Algeria's diplomatic relations contribute to rising levels of foreign trade

Since achieving independence in 1962, Algeria has pursued an activist foreign policy, pushing interests of developing countries through the Non-Aligned Movement, as well as in groups like the G-77. Current president of the republic, Abdelaziz Bouteflika, served as the 29th president of the UN General Assembly in 1974 during his lengthy term performing as the country’s minister of foreign affairs.

During Algeria’s civil war, which took place between 1991 and 2002, the country experienced a period of relative prolonged international isolation. However, the country has gradually re-emerging as a player on the global stage under the administration of President Bouteflika. For instance, President Bouteflika has played a leading role in the peace talks between Eritrea and Ethiopia since 1999, which led to the signature of a peace agreement in July 2018 to put an to two decades of conflict between the two countries. Furthermore, in 2015 Algeria also hosted negotiations between the Malian government and rebel factions, and proposed a mediation agreement that was finally approved by both parties in June 2015, after months of war in northern Mali.

As well as being a full member of both the IMF and World Bank, Algeria is an observer country to the World Trade Organisation, and an active member of the Global Counterterrorism Forum – serving as chair of the body’s West Africa working group. The country is also a partner to the Organization for Security and Cooperation in Europe and occasionally provides logistical support, such as airlifting, to both UN and African Union peacekeeping operations.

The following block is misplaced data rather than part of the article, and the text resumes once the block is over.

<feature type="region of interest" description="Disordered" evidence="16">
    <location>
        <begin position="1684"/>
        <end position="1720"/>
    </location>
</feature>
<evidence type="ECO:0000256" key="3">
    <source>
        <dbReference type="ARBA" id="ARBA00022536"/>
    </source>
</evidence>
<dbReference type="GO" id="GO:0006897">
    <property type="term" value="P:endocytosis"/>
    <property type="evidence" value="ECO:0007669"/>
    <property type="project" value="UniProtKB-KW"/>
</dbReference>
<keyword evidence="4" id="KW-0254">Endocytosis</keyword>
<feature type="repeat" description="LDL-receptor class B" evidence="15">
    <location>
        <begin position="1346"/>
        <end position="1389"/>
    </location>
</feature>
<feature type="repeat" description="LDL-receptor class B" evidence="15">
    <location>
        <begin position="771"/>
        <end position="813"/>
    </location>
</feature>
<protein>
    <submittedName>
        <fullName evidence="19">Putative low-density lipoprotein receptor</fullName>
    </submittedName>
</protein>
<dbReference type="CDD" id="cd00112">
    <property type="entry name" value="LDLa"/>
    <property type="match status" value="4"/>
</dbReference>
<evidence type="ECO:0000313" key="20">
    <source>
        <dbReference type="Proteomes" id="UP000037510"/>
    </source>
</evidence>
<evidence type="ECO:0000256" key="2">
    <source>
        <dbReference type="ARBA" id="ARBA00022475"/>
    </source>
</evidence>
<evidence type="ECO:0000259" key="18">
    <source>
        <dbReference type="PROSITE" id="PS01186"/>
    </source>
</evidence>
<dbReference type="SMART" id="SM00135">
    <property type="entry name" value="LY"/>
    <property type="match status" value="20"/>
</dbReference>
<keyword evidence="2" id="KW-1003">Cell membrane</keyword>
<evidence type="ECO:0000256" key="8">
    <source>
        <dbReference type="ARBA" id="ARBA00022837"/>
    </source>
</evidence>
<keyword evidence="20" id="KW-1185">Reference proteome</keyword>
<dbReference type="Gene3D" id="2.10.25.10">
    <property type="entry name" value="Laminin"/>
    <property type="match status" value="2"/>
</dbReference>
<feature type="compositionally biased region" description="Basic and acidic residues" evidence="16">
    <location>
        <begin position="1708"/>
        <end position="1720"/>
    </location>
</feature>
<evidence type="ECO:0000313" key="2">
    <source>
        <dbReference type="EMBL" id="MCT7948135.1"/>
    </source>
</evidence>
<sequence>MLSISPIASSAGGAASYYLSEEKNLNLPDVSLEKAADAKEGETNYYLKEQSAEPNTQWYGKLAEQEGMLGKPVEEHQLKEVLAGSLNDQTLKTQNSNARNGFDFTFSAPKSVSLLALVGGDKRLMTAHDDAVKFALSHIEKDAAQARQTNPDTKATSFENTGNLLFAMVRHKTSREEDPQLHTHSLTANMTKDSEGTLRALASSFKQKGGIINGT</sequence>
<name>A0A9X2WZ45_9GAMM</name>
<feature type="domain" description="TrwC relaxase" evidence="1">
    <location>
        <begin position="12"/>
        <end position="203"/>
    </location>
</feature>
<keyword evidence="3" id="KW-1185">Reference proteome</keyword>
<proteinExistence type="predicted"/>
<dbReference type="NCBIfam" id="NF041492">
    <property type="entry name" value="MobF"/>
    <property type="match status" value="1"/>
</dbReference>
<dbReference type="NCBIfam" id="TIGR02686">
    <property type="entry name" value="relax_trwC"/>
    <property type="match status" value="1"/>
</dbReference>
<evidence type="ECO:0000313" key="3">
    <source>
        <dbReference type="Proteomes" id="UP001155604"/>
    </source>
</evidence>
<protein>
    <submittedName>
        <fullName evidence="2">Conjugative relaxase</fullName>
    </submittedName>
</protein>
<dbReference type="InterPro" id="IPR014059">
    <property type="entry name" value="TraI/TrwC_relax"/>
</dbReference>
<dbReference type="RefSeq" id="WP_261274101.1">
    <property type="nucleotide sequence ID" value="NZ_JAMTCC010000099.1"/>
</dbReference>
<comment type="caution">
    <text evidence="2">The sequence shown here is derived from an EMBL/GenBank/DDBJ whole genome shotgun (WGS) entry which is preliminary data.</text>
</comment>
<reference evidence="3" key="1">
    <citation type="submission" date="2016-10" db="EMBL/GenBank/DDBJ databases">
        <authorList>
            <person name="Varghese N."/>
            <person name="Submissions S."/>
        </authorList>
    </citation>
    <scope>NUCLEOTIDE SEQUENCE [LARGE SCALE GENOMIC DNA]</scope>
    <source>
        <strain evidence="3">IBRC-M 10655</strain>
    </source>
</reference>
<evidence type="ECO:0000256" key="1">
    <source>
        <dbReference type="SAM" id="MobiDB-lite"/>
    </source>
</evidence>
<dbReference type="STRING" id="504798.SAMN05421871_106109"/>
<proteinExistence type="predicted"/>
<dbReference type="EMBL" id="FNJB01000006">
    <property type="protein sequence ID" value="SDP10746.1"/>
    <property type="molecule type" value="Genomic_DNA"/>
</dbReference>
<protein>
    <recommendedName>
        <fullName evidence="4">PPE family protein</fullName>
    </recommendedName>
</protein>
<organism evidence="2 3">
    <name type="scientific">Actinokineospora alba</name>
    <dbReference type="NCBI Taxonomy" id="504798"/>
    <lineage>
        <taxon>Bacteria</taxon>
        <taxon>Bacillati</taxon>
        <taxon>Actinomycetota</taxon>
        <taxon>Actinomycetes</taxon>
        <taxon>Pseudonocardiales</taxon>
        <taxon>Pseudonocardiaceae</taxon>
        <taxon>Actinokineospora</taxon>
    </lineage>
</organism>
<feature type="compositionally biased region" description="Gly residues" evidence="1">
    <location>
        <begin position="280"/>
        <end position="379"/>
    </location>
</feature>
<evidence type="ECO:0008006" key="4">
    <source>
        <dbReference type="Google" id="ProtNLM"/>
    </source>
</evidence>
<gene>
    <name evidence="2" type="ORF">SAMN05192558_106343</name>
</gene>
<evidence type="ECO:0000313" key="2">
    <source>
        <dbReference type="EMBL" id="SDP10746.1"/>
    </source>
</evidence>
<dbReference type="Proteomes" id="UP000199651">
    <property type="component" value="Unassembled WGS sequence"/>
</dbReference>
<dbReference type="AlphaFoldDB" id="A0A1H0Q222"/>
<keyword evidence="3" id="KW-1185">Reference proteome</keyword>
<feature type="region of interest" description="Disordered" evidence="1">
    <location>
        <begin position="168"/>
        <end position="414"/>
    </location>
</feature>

Unity

Although it has a relatively closed economy, Algeria holds close trading links with its Mediterranean neighbours to the north, and remains an important source for the EU’s natural gas imports, particularly to France, Spain and Italy.

Relations with France, Algeria’s former colonial ruler, have remained close despite a strong anti-colonial sentiment in the population. French remains widely spoken by governing elites in Algeria, and France is also home to a significant Algerian diaspora. In addition, Algeria has cordial relations with most of its immediate Maghreb neighbours, though its relationship with Morocco has been constrained since the 1990s, in large part driven by disagreement over the disputed territory of the Western Sahara.

Global Ties

In July 2001 President Bouteflika became the first Algerian head of state to visit the US since 1985. Since this visit diplomatic engagement has developed significantly. Previously, bilateral relations had been distant, and had been severed completely between 1967 and 1974. Bilateral cooperation on security matters became particularly important in the aftermath of the terrorist attacks on New York and Washington in 2001.

Under the Bouteflika presidency, Algeria has greatly increased its diplomatic and economic relations with China, which has become an important source of official development financing and discounted lending. In 2016 China overtook France, becoming the number one source of imports to the country. Furthermore, in September 2018 Algeria signed a memorandum of understanding in order to join China’s Belt and Road Initiative, focusing in particular on potential future infrastructure investment throughout the country (see analysis).

Turkey has also become a more important economic and diplomatic partner, as evidenced by a visit from the Turkish president, Recep Tayyip Erdoğan, in early 2018. In late 2016 Turkey overtook France to become the single biggest source of inward investment to Algeria. However, although Algeria has become increasingly open to foreign trade and investment in recent decades – especially across the Maghreb and sub-Saharan Africa – the country still remains resolutely opposed to relying on foreign sovereign borrowing to any significant or regular extent.

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Cover of The Report: Algeria 2018

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This article is from the Country Profile chapter of The Report: Algeria 2018. Explore other chapters from this report.